Adv DB: Transaction management and concurrency control

Transaction management, in a nutshell, is keeping track (serialized or scheduled) changes made to a database.  An overly simplistic example is debiting and crediting $100 and $110 dollars (respectively).  If the account balance is currently at $90, the order of this transaction is vital to avoid overdraft fees.  Now, concurrency control is used to ensure data integrity when a transaction occurs.  Thus making the two events interconnected.  Thus, in our example, serializing the transaction (all actions are done consecutively) is key.  You want to add the $110 dollars first so you have $200 in the account to then debit $100.  To do this you will need a timestamp ordering/serialization.  This became a terrible issue back in 2010 and is still an issue in 2014 (Kristof), where a survey of 44 major banks in which, half still re-order the transactions, which can result in draining account balances and causing overdraft fees.  The way they get around all of this is usually having processing times for deposits, which are typically longer than the processing times for charges.  Thus, even if done correctly serially, the processing time can per transaction vary so significantly that these issues happen.  According to Kristof (2014), banks say they do this to process payments in order of priority.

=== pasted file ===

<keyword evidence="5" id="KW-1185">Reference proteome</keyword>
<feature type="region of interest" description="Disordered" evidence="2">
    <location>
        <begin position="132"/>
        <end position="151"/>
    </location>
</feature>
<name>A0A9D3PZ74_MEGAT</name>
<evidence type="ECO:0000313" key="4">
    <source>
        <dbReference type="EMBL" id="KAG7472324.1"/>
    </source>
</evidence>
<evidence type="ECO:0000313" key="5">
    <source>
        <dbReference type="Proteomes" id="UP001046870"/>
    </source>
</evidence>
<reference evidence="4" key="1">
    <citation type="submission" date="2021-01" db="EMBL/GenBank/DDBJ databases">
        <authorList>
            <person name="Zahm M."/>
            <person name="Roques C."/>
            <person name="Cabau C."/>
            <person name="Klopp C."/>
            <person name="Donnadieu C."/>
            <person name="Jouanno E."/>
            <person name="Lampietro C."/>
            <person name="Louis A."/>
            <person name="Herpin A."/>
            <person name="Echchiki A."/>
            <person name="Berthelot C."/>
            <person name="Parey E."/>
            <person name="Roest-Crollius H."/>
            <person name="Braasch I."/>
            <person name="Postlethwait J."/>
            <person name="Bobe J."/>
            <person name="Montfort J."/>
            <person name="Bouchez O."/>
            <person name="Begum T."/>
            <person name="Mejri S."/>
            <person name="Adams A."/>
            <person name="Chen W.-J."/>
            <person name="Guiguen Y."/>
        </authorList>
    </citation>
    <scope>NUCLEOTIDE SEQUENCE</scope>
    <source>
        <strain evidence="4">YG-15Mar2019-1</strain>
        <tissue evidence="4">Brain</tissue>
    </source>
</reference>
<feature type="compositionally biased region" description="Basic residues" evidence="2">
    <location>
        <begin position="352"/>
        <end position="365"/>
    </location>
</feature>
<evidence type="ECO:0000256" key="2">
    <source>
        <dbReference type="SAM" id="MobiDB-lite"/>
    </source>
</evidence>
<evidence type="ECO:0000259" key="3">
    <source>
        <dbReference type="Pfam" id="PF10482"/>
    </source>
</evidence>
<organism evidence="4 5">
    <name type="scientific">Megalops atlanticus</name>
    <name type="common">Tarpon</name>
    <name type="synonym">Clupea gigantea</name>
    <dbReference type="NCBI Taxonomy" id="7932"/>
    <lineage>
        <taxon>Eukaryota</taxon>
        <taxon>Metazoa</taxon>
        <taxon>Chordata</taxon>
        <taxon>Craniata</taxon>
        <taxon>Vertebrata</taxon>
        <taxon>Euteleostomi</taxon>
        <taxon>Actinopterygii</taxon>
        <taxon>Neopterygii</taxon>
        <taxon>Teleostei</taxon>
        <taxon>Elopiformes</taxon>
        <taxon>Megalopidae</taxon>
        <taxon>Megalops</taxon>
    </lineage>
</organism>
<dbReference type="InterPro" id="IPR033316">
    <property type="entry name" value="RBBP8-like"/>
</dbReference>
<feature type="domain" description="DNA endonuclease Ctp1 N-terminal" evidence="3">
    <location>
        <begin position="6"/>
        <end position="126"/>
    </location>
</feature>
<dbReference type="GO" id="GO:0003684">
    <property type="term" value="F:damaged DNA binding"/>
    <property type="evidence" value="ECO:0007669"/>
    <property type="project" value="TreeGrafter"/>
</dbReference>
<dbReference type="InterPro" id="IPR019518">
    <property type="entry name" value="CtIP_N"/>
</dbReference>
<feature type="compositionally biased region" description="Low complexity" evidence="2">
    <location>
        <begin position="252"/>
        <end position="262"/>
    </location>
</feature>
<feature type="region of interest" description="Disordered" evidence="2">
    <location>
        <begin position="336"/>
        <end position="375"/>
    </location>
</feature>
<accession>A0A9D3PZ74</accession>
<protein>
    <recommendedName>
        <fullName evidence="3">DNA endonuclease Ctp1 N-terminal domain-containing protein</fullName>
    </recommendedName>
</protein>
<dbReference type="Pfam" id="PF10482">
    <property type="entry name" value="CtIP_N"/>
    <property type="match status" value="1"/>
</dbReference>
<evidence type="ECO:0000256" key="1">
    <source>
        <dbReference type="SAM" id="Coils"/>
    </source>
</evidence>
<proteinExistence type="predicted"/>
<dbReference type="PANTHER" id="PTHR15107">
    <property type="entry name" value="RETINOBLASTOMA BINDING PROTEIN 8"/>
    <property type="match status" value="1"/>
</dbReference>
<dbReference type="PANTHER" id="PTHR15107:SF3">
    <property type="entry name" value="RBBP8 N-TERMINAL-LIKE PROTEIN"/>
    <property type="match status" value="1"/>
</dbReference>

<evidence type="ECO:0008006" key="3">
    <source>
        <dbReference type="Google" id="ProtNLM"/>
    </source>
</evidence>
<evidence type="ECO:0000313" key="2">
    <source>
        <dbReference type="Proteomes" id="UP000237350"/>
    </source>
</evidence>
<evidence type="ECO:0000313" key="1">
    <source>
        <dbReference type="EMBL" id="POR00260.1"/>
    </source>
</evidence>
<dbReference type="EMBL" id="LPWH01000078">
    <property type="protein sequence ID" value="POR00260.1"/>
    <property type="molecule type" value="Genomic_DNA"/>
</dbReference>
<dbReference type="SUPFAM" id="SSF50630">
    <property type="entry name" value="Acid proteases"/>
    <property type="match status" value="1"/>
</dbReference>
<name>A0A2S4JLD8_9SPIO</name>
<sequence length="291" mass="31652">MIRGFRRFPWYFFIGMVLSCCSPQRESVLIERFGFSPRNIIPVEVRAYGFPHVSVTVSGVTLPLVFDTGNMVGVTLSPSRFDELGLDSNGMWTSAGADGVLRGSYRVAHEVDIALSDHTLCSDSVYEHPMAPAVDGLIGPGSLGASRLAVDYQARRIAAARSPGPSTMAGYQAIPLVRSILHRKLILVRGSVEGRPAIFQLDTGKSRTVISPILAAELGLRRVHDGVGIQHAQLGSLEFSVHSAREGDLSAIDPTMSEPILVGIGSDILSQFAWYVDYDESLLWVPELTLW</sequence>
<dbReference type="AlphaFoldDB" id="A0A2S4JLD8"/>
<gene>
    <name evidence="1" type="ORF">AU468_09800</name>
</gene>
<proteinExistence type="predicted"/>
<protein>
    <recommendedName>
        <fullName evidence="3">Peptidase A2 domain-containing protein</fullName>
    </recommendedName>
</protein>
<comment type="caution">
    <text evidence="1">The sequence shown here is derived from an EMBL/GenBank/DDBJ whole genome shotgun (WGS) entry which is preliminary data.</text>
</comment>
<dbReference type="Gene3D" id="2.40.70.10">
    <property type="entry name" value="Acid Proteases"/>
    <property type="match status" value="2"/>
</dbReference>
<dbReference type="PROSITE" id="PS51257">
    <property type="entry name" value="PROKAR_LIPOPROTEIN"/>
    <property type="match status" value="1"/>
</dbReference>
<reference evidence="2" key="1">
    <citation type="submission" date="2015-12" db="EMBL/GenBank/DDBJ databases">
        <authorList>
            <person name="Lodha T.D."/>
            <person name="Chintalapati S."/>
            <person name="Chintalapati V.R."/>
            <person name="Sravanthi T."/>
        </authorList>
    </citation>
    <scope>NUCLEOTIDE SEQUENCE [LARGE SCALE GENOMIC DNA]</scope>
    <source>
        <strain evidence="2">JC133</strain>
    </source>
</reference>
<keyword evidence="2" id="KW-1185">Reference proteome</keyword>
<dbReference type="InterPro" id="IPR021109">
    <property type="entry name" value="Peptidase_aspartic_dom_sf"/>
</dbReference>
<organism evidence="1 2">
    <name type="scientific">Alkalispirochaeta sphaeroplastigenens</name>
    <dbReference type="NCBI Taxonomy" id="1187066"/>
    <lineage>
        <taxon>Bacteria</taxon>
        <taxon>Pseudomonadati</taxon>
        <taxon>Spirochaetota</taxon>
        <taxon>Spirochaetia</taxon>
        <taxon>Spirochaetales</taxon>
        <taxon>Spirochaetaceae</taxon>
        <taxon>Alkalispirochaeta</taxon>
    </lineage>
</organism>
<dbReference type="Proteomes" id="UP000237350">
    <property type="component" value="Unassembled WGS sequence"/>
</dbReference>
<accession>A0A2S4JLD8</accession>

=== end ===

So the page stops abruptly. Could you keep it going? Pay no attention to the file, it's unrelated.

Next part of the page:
In the case above, it illustrates why this is why an optimistic concurrency control method is not helpful.  It is not helpful because they don’t check for serialization when doing the transactions initially (causing high cost on resources).  However, transactions in optimistic situations are done locally and validated against serialization before finalizing.  Here, if we started at the first of the month and paid a bunch of bills and then realized we were close to $0 so we deposited $110 and continued paying bills to the sum of $100, this can eat up a lot of processing time.  Thus it can get quite complicated quite quickly.  Conservative concurrency controls have the fewest number of abort and eliminates waste in processing via doing things in a serial nature, but you cannot run things in a parallel manner.

Huge amounts of data coming in like those from the internet of things (where databases need to be flexible and extensive because a projected trillion of different items would be producing data) would benefit greatly from the optimistic concurrency control.  Take the example of a Fitbit/Apple watch/Microsoft band.  It records data on you throughout the day.  However, the massive data is time-stamped and heterogeneous, it doesn’t matter if the data for sleep and walking are processed in parallel, but in the end, it is still validated.  This allows for a faster upload time through blue tooth and/or wifi environments.  Data can be actively extracted and explained in real-time, but when there are many sensors on the device, the data and sensors all have different forms of reasoning rules and semantic links between data, where existing or deductive links between sources exist (Sun & Jara, 2014) and that is where the true meaning of the generated data lies.  Sun & Jara suggests that a solid mathematics basis will help in ensuring correct and efficient data storage system and model.